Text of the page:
Sudan signs peace framework deal with Darfur rebels

March 19th, 2010

By Abdullah Rebhi (AFP)

Sudan’s government and a Darfur rebel group, the Liberation and Justice Movement, signed a framework peace deal on Thursday, as talks with the larger Justice and Equality Movement appeared to falter.

The agreement for a ceasefire and talks was signed in Doha by Ghazi Salahuddin, an adviser to Sudanese President Omar al-Beshir, and LJM leader El-Tijani El-Sissi.

“This is an important step which will give momentum to peace efforts in Darfur,” said Sudanese Vice President Ali Osman Taha, who attended the signing of the Qatari-sponsored accord.

“We reiterate the commitment of the government of Sudan to press ahead with talks following this framework agreement.

“We call upon all parties and JEM to engage in serious and sincere talks to finalise all details to reach a final agreement,” he added.

The deal with the alliance of splinter rebel factions, which was formed last month, came after a deadline set for the completion of peace talks between Khartoum and the larger rebel group JEM passed without agreement on Monday.

The target was set by a framework accord inked last month and hailed by the international community as a major step towards bringing peace to Darfur, but the talks have since run into difficulty.

Sudanese authorities re-arrested 15 JEM members on Wednesday after having released them following the wavering truce.

Qatari Prime Minister Sheikh Hamad bin Jassem al-Thani cautioned after the latest signing that the process was far from finished.

“We hope that we will be able to continue. We have important work ahead to accomplish a ceasefire with the Justice and Equality Movement and to reach a final agreement,” he said.

“I hope that we will reach quick results… We have a lot of work to do to reach a final agreement,” he added.

Sheikh Hamad, who is also Qatar’s foreign minister, said the JEM was an “important and essential partner” in peace negotiations.

“Differences in opinion happen, but that will not affect the process as a whole,” he said.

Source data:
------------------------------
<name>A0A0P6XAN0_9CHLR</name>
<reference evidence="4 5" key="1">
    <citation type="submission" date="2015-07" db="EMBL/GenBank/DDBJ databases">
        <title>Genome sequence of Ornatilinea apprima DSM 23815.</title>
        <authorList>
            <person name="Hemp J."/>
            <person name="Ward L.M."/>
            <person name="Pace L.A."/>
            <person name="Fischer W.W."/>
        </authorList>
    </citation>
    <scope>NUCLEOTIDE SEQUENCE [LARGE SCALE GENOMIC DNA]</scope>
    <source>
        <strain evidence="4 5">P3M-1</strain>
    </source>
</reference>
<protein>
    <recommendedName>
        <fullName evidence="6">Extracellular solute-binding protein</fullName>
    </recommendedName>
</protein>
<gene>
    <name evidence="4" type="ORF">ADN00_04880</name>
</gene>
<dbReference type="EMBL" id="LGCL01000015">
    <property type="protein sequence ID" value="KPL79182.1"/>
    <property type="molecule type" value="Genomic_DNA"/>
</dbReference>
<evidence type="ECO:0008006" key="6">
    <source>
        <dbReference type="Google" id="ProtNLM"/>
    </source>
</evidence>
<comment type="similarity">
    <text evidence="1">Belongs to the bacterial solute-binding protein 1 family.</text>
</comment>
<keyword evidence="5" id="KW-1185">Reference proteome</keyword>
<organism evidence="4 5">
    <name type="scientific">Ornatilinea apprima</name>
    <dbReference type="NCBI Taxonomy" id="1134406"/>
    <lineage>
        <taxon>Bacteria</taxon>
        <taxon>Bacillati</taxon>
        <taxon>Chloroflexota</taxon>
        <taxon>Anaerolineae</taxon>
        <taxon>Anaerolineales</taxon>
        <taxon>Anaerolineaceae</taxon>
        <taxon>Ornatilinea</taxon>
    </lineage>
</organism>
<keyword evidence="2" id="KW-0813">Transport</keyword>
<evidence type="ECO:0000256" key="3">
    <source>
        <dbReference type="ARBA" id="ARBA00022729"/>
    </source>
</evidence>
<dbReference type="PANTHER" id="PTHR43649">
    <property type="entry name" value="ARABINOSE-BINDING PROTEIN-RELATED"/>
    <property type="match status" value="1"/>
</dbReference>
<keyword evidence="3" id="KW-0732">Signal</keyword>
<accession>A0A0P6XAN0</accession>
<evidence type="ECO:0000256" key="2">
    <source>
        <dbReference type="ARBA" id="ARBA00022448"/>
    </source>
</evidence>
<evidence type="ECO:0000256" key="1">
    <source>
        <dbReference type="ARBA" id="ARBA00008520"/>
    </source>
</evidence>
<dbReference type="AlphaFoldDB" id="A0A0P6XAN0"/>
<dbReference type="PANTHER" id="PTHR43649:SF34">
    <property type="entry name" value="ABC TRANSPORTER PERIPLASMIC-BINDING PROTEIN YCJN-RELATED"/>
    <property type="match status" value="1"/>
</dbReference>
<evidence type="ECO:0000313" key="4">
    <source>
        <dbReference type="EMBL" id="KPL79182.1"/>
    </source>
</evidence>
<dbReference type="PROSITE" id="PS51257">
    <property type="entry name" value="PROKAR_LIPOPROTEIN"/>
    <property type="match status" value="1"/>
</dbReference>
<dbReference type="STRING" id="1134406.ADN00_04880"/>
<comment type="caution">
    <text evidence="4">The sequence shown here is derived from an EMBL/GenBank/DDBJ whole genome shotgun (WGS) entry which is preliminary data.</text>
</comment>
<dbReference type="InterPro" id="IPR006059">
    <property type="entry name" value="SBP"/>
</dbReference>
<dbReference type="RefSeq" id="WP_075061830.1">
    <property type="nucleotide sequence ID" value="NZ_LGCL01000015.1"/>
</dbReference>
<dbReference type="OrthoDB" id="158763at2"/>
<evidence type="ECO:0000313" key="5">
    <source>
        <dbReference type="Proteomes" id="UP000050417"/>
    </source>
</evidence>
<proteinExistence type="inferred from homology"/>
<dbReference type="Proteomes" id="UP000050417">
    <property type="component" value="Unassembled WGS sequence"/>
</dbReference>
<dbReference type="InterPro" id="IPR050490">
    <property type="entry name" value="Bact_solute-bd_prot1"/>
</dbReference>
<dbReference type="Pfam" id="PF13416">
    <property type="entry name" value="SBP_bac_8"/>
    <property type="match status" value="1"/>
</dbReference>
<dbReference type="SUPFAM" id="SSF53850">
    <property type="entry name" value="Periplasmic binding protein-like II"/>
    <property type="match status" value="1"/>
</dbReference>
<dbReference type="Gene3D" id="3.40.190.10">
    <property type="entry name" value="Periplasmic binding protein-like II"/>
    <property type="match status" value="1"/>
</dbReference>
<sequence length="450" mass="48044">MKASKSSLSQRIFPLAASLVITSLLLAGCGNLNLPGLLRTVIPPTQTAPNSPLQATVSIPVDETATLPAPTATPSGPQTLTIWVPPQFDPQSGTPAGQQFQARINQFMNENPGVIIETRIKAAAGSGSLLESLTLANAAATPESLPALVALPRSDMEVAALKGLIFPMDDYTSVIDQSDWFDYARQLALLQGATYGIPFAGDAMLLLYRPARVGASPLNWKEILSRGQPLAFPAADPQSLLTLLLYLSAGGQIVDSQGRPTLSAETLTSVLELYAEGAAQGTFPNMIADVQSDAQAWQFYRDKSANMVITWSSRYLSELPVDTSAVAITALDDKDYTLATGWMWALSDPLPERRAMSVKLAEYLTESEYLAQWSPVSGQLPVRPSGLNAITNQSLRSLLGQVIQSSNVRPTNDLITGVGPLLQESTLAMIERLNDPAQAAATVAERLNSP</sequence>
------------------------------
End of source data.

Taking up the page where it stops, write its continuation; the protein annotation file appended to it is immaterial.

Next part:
One key rebel group — the Sudan Liberation Army faction of Abdelwahid Nur — has so far refused to have any negotiations with the government and earlier this month engaged in fierce clashes with the army in the fertile Jebel Marra plateau in the heart of Darfur.

US envoy for Sudan Scott Gration said earlier in March that it was vital to make quick and significant progress towards peace before Darfur’s fate gets overshadowed by the elections.

“If we can get a jump on a Darfur peace agreement, then we should, because there’s going to be a lot of things keeping us from focusing on Darfur,” he said.

Sudan is due to hold presidential, legislative and regional polls next month, the first multi-party elections in a quarter of a century and a key milestone in the implementation of the 2005 north-south peace agreement.

Since ethnic minority rebels first rose up against the Arab-dominated government in Khartoum in 2003, the Darfur conflict has claimed some 300,000 lives and left 2.7 million people homeless, according to UN figures.

Khartoum puts the death toll at 10,000.

This story was originally reported by AFP and hosted at Google News

Share and Enjoy: These icons link to social bookmarking sites where readers can share and discover new web pages.
  • email
  • Print
  • Digg
  • Facebook
  • MySpace
  • Google Bookmarks
  • Live-MSN
  • Reddit
  • Socializer
  • StumbleUpon
  • TwitThis
  • YahooMyWeb

I do not think this story is positiveI think this story is positive (+4 rating)
Loading ... Loading ...

You might also enjoy:

Leave a Comment

What's Hot

Popular Posts

Recent Comments


Dig Deeper


Food & Health




Science & Technology

yob.o community

Join Us!
Sign In or Register using:

More OpenID providers

1 percent for the planet
© 2010-2012, Your Olive Branch. All rights reserved, except where otherwise noted. Third party content is the property of its respective provider or its licensor.
Site design generously donated by MRW Connected and Tank.